Karine Jean-Pierre scolds Fox reporter for his “dramatics” at press briefing

White House Press Secretary Karine Jean-Pierre
White House Press Secretary Karine Jean-Pierre Photo: Screenshot/C-Span

Out White House Press Secretary Karine Jean-Pierre told a Fox News reporter to stop his “dramatics” and let her answer his question as he repeatedly talked over her.

At Tuesday’s White House press briefing, Fox’s Peter Doocy asked about comments she made on Monday regarding a decrease in undocumented immigration attempts from four countries involved in the parole program with U.S. Customs and Border Protection (CBP).

“You said yesterday that, when it comes to illegal migration, you’ve seen it come down by more than 90 percent.  Where did that number come from?  Because-” he said as Jean-Pierre calmly flipped through her binder.

She tried to say that she was talking about the specific countries involved in the Biden administration’s parole program – “It was, I was speaking-” – but Doocy kept cutting her off to read other statistics about undocumented immigration from other countries.

“I’m about — I’m about to answer you-” she said, trying again, and he cut her off once again.

“If you, if you, if the dramatics could come down just a little bit-” she said, and he cut her off again.

“If the dramatics could come down a little bit,” she said sternly.

“What’s dramatic about asking a question about-” Doocy replied.

“Okay.  I’m going — I’m going to answer,” she said, getting control of the conversation again. “So I was speaking to the parolee program. As you know, the president put in place a parolee program to deal with — to deal with certain countries on — on ways that we can limit illegal migration.  And we have seen — the data has shown us that it has gone down by more than 90 percent.  That was what I was speaking to.”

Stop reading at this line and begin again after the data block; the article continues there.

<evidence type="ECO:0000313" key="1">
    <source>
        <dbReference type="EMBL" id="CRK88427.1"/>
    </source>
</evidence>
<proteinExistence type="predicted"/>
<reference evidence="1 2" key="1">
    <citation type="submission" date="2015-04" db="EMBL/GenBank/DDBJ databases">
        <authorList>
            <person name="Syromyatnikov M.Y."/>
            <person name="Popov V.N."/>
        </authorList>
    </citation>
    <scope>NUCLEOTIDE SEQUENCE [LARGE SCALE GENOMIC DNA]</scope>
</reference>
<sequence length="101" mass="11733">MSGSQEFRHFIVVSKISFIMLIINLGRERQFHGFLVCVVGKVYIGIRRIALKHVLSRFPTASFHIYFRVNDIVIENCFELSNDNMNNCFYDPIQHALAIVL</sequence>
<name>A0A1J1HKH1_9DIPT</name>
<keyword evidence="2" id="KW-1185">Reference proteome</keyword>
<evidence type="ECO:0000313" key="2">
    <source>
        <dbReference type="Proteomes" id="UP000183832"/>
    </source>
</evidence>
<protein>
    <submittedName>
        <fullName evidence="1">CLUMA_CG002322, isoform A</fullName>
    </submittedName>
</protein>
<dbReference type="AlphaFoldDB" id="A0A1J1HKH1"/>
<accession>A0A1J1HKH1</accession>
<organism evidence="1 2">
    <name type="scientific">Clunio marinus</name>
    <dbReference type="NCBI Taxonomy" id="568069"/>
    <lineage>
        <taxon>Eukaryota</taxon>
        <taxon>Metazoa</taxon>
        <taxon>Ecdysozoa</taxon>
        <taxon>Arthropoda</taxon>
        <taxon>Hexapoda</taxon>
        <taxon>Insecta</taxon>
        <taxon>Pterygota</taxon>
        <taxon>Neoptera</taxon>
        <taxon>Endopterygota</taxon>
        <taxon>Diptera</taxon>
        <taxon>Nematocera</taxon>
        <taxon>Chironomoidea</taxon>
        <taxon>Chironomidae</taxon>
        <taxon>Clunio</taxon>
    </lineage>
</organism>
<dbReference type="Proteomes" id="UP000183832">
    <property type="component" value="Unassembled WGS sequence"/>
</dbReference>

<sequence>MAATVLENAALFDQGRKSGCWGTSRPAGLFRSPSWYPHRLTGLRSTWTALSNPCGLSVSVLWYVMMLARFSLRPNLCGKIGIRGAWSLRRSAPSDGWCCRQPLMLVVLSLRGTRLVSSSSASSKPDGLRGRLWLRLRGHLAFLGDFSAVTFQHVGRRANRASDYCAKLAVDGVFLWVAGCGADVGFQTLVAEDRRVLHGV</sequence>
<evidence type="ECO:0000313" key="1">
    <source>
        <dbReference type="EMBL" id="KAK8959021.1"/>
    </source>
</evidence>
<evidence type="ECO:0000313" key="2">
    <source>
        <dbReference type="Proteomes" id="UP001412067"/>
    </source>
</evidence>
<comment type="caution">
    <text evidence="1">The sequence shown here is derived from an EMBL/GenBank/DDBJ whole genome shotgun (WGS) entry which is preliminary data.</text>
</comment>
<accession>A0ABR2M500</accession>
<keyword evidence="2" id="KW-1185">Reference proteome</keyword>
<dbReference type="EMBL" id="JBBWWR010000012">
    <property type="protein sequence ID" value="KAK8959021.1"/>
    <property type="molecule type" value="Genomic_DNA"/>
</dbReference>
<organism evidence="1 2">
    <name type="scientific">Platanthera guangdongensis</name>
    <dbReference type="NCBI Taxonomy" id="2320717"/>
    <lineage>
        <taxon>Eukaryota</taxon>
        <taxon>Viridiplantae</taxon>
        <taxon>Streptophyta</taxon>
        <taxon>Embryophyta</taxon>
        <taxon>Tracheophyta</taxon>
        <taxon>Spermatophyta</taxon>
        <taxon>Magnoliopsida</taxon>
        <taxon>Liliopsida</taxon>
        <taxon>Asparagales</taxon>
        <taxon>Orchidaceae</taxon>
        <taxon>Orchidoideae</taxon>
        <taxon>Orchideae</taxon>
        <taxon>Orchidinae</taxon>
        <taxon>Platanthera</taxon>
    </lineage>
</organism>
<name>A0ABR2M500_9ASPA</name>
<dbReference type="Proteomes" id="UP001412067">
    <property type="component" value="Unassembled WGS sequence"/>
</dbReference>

Jean-Pierre was referring to numbers provided by CBP that show that encounters with undocumented immigrants at the Southwest Border dropped precipitously from December 2022 to February 2023 involving people from the four countries – Cuba, Haiti, Nicaragua, and Venezuela – involved in the parole program.

The Biden administration announced that 30,000 individuals each month could come to the U.S. with the program in January 2023 as part of an agreement with Mexico to deal with the enormous migration from Central and South America, with Mexico also agreeing to take in more immigrants. The parole program allows entry to the U.S. for noncitizens if they are sponsored. The immigrants can come to the U.S. and work for up to two years if they have a sponsor. In order to stay in the U.S., parolees would have to pursue immigration through other pathways, according to the Christian Science Monitor, since the parole program does not provide a path to long-term immigration on its own.

While the program has been effective for reducing undocumented immigration from the countries involved – Forbes called it “the most effective approach to reducing illegal entry into the United States since the Bracero Program” – conservatives oppose the program because they claim that it’s unlawful. Texas Attorney General Ken Paxton (R) has filed a lawsuit to end the program.

Some Republicans claim that even legal immigrants from Latin America will commit crimes and traffic drugs to the U.S.

“We need to have orderly, humane, and legal immigration and stop the drugs coming across the border,” Sen. John Cornyn (R-TX) said earlier this year about the program that sets up an orderly and legal way for people to enter the U.S.

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